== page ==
Disney says it will take full control of Hulu

Disney says it will take full control of Hulu

The tug of war is over on Hulu.

Walt Disney Co. said Wednesday it will take full control of Hulu, one of the world’s most popular streaming services, by paying at least $8.61 billion to buy Comcast, which owns a 33 percent stake. Comcast initiated the deal in 2019 as part of a “put-call” agreement between the companies. The final price will be determined by an evaluation process that will last over the next year.

Comcast, which recently stopped supplying Hulu with shows like “Saturday Night Live” and “The Voice,” moving them to its Peacock streaming service, said in September that it planned to sell Hulu to Disney. Negotiations have been intensified. Previously, Comcast and Disney had agreed that Comcast could force Disney to purchase its stake as early as next year (“put”). At the same time, Disney had the ability to require Comcast to sell (“call”) at that time.

“The acquisition of Comcast’s stake in Hulu at fair market value will advance Disney’s streaming objectives,” Disney said in a statement. Hulu, which has about 48 million subscribers, offers original shows like “Only Murders in the Building” and “The Kardashians” as well as programming from ABC, FX, Fox and other traditional networks.

Comcast said in a statement that it “looks forward to the valuation process,” which “we hope will reflect the exceptional value of the business.”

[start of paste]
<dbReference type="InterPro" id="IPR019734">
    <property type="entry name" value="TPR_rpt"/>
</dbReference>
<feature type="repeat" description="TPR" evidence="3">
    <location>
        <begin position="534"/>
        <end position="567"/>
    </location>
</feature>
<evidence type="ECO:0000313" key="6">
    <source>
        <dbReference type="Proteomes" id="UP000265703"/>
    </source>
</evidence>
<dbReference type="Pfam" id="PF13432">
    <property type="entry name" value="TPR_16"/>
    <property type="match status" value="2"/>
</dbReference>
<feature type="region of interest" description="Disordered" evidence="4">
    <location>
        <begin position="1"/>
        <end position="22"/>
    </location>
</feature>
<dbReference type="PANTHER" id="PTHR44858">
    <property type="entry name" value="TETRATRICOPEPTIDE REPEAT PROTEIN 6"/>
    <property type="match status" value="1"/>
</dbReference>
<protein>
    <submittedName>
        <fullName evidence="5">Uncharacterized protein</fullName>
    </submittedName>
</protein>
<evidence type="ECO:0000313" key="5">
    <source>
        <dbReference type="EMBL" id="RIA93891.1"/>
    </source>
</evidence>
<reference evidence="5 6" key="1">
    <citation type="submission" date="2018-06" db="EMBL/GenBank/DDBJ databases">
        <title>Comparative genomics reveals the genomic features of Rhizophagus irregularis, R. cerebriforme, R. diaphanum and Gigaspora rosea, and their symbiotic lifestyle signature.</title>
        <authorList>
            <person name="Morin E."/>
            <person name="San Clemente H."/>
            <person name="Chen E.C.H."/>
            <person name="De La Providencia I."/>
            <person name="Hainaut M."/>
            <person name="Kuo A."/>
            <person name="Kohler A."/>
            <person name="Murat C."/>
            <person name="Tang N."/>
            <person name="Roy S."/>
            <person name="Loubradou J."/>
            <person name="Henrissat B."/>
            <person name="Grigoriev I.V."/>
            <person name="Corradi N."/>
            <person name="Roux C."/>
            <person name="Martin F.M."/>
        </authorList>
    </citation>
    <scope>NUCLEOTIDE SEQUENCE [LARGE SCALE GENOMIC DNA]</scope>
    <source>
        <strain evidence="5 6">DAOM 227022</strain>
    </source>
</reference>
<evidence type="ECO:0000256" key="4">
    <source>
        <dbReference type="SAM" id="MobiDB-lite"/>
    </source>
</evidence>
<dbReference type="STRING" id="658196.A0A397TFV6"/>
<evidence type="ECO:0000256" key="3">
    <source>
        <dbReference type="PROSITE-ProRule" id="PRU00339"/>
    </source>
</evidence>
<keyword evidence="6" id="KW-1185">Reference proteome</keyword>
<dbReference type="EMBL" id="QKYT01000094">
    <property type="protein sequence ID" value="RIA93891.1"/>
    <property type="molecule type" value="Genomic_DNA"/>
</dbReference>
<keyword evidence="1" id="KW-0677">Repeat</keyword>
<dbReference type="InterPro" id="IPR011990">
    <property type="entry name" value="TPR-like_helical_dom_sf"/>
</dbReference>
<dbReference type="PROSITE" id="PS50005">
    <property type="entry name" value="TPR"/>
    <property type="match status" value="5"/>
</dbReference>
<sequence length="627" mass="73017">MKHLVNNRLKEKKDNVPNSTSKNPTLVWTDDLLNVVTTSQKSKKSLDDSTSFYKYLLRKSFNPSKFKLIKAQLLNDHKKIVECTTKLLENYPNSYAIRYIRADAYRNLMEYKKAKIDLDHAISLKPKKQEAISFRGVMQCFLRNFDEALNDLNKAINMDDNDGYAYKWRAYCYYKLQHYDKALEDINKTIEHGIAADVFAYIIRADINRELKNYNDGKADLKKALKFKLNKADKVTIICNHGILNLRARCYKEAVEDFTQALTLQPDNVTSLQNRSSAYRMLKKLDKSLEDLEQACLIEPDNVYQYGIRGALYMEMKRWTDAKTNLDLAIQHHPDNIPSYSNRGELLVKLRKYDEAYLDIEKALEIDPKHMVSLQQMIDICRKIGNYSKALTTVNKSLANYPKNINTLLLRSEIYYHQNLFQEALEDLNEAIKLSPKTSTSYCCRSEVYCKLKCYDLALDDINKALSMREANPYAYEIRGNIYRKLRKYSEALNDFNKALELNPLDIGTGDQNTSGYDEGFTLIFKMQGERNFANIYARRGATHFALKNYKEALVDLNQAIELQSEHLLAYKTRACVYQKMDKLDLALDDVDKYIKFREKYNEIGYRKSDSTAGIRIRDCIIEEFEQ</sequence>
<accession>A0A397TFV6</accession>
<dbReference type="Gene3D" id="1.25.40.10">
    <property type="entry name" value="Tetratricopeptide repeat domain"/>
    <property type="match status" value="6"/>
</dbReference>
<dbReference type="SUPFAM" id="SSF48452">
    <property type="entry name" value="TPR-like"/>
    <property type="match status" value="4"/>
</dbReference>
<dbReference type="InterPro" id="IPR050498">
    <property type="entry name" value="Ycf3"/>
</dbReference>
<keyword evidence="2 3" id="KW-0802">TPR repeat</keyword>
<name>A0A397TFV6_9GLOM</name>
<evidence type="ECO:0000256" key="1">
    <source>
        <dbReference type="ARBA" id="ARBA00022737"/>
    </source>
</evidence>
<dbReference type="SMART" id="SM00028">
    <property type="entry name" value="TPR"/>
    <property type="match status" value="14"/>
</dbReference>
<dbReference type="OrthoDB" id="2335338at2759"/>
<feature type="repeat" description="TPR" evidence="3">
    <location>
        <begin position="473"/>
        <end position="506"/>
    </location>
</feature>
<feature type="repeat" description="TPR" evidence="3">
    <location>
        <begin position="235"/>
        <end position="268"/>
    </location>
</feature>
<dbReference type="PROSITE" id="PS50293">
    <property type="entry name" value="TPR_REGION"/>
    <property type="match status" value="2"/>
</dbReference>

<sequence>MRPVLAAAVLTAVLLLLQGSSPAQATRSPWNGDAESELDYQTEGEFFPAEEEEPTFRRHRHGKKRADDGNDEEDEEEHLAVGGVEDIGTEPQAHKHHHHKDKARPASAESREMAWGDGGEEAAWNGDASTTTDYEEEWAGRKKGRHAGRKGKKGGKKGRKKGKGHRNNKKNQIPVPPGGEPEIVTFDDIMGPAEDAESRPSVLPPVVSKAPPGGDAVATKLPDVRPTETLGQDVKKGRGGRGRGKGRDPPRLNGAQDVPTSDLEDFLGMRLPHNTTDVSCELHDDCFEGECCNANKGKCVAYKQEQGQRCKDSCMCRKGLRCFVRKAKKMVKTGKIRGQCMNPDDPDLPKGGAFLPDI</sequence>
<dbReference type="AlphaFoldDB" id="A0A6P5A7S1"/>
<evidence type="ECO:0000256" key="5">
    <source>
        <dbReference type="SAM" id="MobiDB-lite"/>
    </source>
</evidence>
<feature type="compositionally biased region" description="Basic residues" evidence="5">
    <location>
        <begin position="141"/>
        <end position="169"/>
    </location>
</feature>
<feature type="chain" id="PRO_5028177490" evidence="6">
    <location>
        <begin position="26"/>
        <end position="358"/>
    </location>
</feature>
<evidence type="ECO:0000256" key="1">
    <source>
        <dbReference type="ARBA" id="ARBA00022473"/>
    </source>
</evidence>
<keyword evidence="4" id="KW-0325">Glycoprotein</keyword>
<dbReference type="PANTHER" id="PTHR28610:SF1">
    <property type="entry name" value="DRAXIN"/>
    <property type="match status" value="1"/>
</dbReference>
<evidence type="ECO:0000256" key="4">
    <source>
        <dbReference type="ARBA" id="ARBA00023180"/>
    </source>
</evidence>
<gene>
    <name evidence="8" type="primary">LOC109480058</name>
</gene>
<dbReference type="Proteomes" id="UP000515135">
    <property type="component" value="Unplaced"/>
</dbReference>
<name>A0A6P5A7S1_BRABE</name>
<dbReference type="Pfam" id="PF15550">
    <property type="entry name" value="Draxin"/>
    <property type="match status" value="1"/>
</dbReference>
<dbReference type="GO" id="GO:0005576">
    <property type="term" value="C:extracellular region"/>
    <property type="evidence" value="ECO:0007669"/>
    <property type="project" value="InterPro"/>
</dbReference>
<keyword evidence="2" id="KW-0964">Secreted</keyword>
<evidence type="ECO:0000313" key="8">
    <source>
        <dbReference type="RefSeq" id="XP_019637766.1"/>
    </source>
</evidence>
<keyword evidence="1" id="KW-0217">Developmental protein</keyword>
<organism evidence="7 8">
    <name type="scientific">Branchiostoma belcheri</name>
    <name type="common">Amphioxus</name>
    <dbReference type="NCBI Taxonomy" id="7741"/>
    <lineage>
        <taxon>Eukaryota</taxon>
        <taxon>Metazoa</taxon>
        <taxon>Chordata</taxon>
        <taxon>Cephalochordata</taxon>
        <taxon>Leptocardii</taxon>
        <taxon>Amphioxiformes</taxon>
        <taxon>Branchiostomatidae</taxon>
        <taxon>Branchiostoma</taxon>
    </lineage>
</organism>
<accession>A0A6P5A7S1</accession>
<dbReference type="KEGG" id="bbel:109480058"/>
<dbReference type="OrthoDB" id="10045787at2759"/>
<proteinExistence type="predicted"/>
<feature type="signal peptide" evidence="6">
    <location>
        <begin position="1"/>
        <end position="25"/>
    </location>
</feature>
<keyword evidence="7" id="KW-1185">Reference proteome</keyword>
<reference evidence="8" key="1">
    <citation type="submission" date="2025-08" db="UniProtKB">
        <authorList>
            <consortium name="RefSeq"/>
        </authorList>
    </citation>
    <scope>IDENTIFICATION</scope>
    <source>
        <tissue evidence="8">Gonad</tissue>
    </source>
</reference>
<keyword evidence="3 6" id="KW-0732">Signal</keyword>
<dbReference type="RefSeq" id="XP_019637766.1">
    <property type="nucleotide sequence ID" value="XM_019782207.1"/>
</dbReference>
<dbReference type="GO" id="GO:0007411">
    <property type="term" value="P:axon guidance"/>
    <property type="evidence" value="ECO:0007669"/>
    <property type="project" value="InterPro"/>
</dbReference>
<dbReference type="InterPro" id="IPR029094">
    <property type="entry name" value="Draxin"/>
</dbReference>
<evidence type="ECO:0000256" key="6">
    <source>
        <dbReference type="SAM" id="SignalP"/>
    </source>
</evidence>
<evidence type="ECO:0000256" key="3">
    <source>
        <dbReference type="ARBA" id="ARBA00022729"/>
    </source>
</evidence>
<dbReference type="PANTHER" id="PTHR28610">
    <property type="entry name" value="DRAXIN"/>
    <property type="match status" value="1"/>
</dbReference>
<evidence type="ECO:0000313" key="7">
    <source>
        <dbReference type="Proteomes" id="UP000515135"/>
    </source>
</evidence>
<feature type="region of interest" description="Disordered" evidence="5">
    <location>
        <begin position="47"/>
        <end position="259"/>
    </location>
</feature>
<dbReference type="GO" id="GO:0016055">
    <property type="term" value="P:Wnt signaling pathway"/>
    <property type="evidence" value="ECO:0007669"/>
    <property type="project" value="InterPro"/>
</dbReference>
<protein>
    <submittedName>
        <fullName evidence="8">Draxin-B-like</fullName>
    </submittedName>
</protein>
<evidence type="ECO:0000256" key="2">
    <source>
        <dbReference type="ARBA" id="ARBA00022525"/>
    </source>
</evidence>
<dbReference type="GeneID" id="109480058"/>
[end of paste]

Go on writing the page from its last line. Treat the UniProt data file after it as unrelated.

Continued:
As part of an effort to make its flagship Disney+ streaming service profitable, Disney announced this year that Hulu’s content would be made available on Disney+ to subscribers of both services in the United States. (Hulu doesn’t work overseas, while Disney+ does.) Disney plans to launch this “one app experience” by the end of the year. Hulu will also continue as a stand-alone product, charging $18 for ad-free access and $8 for an ad-supported option.

Founded in 2007, Hulu was for many years the streaming equivalent of Frankenstein’s monster, an emerging start-up backed by 21st Century Fox, NBCUniversal, Disney and Time Warner. They hoped that shared ownership would make Hulu Switzerland’s streaming equivalent, a communal bulwark against the growing power of the Internet, but that proved to be a stumbling block. Disney gained control of Hulu after purchasing the entertainment assets of 21st Century Fox in 2019.

Like other big media companies, Disney is struggling to address investor concerns about streaming profitability and the decline of traditional television. Disney shares are trading at about $81, down from $197 two years ago.

In July, Disney announced it was exploring an unlikely sale of the stake in ESPN, which has driven much of Disney’s growth over the past two decades. Disney is also selling stakes in India and considering whether to spin off properties like ABC, the freeform cable channel and a string of local TV stations.

Benjamin Mullin Contributed to the reporting.

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